March 28/April 4, 2001   

   Programming goes quantum
Quantum computers and classical computers have about as much in common as atoms and baseballs. But rather than forcing programmers to dig out their old physics textbooks, some researchers are trying to stretch standard programming languages to encompass quantum computing. The trick is making quantum mechanical weirdness look like any other piece of hardware.
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Diversity trumps fitness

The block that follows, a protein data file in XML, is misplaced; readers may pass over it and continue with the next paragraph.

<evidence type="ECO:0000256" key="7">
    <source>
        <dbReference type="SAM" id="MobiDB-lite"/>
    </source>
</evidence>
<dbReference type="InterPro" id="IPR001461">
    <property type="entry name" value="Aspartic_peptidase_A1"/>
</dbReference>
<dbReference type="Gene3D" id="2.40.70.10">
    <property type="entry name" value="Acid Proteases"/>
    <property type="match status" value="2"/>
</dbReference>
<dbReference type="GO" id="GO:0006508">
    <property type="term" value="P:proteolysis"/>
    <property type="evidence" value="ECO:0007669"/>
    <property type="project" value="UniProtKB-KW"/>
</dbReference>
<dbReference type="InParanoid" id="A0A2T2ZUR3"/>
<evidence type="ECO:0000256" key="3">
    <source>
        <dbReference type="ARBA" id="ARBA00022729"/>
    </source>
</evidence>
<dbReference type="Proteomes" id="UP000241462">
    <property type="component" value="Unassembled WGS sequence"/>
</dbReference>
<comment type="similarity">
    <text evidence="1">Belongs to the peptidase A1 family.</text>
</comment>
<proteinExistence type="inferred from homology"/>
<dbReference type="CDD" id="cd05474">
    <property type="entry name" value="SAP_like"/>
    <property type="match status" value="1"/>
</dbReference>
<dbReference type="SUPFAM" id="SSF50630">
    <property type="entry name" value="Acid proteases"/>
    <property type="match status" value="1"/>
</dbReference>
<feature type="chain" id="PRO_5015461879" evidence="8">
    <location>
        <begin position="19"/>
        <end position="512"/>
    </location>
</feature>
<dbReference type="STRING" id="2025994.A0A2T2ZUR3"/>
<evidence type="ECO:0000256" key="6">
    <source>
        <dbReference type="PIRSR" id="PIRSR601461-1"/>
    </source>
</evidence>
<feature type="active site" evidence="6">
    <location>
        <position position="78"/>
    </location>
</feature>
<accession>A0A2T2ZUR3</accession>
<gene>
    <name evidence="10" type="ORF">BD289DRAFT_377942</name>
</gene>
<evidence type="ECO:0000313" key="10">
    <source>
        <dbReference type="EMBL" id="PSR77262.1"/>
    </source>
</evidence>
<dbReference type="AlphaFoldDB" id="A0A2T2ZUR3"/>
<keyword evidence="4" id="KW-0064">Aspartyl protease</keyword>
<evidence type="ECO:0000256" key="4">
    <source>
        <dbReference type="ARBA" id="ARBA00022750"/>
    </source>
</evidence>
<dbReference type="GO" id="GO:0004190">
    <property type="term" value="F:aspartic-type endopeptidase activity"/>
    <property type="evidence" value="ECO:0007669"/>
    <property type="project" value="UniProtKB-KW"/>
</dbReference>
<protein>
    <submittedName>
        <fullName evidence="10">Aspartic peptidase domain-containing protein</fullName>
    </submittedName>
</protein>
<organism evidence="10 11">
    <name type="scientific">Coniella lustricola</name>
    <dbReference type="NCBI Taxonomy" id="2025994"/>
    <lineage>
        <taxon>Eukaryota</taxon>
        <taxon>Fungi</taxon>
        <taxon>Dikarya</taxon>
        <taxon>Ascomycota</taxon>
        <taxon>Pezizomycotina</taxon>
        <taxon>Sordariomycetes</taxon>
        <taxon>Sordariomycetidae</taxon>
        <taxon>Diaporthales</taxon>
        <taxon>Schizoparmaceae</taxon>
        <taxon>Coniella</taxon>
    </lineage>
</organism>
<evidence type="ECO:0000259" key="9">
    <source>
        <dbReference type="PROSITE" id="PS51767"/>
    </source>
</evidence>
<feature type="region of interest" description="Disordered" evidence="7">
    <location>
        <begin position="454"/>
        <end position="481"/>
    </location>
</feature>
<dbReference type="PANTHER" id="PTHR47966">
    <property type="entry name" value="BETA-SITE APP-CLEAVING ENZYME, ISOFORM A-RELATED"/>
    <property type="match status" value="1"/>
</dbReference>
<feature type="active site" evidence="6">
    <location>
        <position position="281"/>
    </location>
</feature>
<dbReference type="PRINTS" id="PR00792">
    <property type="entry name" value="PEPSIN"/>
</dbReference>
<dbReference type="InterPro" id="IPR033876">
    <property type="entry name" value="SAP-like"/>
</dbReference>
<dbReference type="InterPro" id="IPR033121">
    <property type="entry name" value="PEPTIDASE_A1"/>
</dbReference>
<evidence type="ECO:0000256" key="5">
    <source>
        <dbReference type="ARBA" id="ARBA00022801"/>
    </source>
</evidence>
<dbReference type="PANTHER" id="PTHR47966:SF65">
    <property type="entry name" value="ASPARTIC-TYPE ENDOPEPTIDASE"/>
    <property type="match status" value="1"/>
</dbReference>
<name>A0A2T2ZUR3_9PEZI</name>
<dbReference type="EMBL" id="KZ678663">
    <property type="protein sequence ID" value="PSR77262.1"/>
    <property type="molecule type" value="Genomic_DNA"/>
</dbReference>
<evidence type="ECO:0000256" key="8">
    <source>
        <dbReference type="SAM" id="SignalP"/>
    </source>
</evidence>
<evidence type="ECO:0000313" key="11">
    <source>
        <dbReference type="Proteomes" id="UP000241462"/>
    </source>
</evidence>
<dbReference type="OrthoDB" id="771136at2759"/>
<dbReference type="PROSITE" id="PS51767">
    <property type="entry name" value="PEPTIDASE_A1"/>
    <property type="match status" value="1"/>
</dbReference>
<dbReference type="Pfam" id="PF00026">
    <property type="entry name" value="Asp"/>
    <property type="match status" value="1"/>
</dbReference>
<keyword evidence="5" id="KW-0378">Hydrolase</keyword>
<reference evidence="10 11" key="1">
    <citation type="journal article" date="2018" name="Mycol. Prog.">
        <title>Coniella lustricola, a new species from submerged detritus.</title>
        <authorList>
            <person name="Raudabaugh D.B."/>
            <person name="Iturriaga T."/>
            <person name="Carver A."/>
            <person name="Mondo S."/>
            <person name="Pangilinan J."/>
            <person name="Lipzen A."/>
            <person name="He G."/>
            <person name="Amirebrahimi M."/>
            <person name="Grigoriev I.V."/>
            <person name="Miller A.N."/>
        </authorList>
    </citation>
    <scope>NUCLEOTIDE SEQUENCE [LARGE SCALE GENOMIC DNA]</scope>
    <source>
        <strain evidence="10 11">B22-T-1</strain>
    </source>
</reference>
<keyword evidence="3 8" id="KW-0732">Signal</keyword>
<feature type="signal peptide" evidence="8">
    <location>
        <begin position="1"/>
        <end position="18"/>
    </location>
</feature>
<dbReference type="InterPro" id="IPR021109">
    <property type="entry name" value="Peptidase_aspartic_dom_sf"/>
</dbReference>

Evolutionary computing is usually about making everybody better. It turns out that for complicated problems keeping the losers around is the way to go.

Nanotubes paint clear picture
Chop nanotubes. Mix with paste. Roll evenly onto glass. Add wire mesh. Top with just a dash of electricity. Serve at high resolution.

Hitting the deck cools microdevices
When highflying MEMS can't take the heat, knocking them to the floor can be a good way to keep them from burning out.

Magnetic fields move microbeads
Tiny gold wires can lead magnetic microbeads by the nose. This manipulative relationship bodes well for delivering drugs to individual cells.

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